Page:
PhD-trained instructors are not necessarily appropriate for college students, Ms. Hornick said.

Story continues below advertisement

"You end up in a situation with [people] who are not necessarily the best teachers but they have the highest degree," she said. "I have nothing against folks who have done their PhDs in English literature, but does that mean that you are best suited to teach students how to construct a really basic postsecondary essay?"

That lack of fit between what students need and what they learn in the classroom is one of the reasons the union has asked that faculty have more input into how programs are designed, she said.

Yet as colleges look for those with advanced degrees, they are trying to keep a tight lid on salary costs.

Between 2014 and 2016, college expenditures on the salaries of part-timers increased by 7 per cent while rising only 5 per cent for full-timers, according to numbers submitted by the colleges to the province, and provided to The Globe and Mail by the Ministry of Advanced Education and Skills Development.

For college instructors who rely on teaching for their income, the lack of full-time jobs just breeds resentment and frustration, some teachers said.

"Most of us in my faculty are not in industry. We are mostly academics who are teachers first and foremost," said Anna Ainsworth, a professor at Seneca College. Seneca offers 18 BAs, including in interdisciplinary studies. "Teaching is our job and what we are trained to do; we are not professionals," said Dr. Ainsworth, who has a PhD in political science from York University and worked on contract for eight years before landing a full-time job.

Story continues below advertisement

For many students, the immediate concern is not to lose any more class time.

Some colleges are considering holding classes until Dec. 22, having exams in January or extending course hours. All those options cut into students' work and holiday time, said Joel Willett, the president of the College Student Alliance, which represents students at the province's colleges.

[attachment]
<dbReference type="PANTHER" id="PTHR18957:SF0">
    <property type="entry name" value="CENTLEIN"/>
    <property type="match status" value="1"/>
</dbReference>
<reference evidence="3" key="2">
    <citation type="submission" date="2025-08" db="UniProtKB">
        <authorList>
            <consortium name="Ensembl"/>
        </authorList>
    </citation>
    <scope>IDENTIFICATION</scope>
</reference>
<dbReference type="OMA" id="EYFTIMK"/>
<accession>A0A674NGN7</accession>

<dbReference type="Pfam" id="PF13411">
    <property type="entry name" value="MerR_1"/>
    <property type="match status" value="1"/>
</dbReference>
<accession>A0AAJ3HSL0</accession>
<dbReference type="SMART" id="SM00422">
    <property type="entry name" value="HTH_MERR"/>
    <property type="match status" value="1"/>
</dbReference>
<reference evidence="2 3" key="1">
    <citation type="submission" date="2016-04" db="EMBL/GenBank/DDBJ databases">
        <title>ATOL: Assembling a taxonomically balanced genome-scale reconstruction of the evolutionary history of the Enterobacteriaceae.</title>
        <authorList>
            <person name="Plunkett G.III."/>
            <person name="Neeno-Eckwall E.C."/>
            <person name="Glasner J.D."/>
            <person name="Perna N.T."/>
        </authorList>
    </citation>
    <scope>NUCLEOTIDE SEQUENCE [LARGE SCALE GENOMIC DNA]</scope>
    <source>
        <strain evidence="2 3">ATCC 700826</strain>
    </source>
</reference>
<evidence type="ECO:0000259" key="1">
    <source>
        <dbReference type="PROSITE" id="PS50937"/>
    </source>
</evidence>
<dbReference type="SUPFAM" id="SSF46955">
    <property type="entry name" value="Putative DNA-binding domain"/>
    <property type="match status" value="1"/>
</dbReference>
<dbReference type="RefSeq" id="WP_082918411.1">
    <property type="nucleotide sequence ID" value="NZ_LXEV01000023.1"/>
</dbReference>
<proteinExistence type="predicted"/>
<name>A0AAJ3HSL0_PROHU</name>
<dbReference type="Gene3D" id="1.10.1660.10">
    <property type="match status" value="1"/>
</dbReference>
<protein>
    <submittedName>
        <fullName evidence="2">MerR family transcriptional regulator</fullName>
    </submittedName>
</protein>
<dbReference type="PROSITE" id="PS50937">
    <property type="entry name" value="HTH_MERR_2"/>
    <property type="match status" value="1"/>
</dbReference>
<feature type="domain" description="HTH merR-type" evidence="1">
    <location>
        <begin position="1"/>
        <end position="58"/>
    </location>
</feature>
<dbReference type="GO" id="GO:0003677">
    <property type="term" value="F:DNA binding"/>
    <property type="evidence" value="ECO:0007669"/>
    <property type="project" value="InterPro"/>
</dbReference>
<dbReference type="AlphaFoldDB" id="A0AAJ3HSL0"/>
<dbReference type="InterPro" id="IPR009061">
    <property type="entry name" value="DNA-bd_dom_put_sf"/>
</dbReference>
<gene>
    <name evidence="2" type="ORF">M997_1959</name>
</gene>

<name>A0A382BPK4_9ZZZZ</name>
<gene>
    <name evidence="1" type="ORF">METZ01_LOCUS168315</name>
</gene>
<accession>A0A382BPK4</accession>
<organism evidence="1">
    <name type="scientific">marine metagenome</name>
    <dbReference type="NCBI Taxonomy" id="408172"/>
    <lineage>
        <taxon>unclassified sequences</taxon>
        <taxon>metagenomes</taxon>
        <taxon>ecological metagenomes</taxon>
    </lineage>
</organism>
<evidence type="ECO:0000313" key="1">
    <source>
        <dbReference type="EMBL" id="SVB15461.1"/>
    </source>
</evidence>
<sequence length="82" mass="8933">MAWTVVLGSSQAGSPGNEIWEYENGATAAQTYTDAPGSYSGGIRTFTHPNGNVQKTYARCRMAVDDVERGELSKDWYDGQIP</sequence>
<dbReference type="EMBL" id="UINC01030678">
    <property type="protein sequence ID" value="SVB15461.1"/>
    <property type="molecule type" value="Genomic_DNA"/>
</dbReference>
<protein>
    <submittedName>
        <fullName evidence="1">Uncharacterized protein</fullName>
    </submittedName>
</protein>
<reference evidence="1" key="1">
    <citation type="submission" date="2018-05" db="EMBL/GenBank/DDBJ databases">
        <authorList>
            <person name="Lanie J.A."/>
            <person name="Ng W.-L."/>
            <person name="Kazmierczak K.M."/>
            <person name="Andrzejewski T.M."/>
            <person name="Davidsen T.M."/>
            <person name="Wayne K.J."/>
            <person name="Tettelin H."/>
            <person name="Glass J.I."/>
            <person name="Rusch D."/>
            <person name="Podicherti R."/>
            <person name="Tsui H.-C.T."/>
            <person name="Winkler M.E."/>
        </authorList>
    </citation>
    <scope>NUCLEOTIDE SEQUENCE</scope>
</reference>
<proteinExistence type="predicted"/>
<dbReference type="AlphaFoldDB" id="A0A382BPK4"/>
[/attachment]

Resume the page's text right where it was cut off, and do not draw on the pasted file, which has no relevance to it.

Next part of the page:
"Students need their winter break to re-energize for what is next," said Mr. Willett, who was at Queen's Park on Wednesday with other students to demand an end to the strike. "Extending the semester is going to have an adverse effect on their ability to be successful in [the second term]."

Editor’s note: An earlier version of this story included incorrect information about the number of degree programs offered by colleges in Ontario, stating that Seneca College offered more than 50 BA programs, Sheridan offered 161 such programs and there were 400 in total across the province. In fact, Seneca College offers 18 such programs, Sheridan offers 38 such full-time programs and there are 202 full-time degree programs at Ontario colleges.

Related topics

Report an error Editorial code of conduct
Due to technical reasons, we have temporarily removed commenting from our articles. We hope to have this fixed soon. Thank you for your patience. If you are looking to give feedback on our new site, please send it along to If you want to write a letter to the editor, please forward to

Welcome to The Globe and Mail’s comment community. This is a space where subscribers can engage with each other and Globe staff. Non-subscribers can read and sort comments but will not be able to engage with them in any way. Click here to subscribe.

If you would like to write a letter to the editor, please forward it to Readers can also interact with The Globe on Facebook and Twitter .

Welcome to The Globe and Mail’s comment community. This is a space where subscribers can engage with each other and Globe staff. Non-subscribers can read and sort comments but will not be able to engage with them in any way. Click here to subscribe.

If you would like to write a letter to the editor, please forward it to Readers can also interact with The Globe on Facebook and Twitter .

Welcome to The Globe and Mail’s comment community. This is a space where subscribers can engage with each other and Globe staff.

We aim to create a safe and valuable space for discussion and debate. That means:

  • Treat others as you wish to be treated
  • Criticize ideas, not people
  • Stay on topic
  • Avoid the use of toxic and offensive language
  • Flag bad behaviour

Comments that violate our community guidelines will be removed.

Read our community guidelines here

Discussion loading ...

To view this site properly, enable cookies in your browser. Read our privacy policy to learn more.
How to enable cookies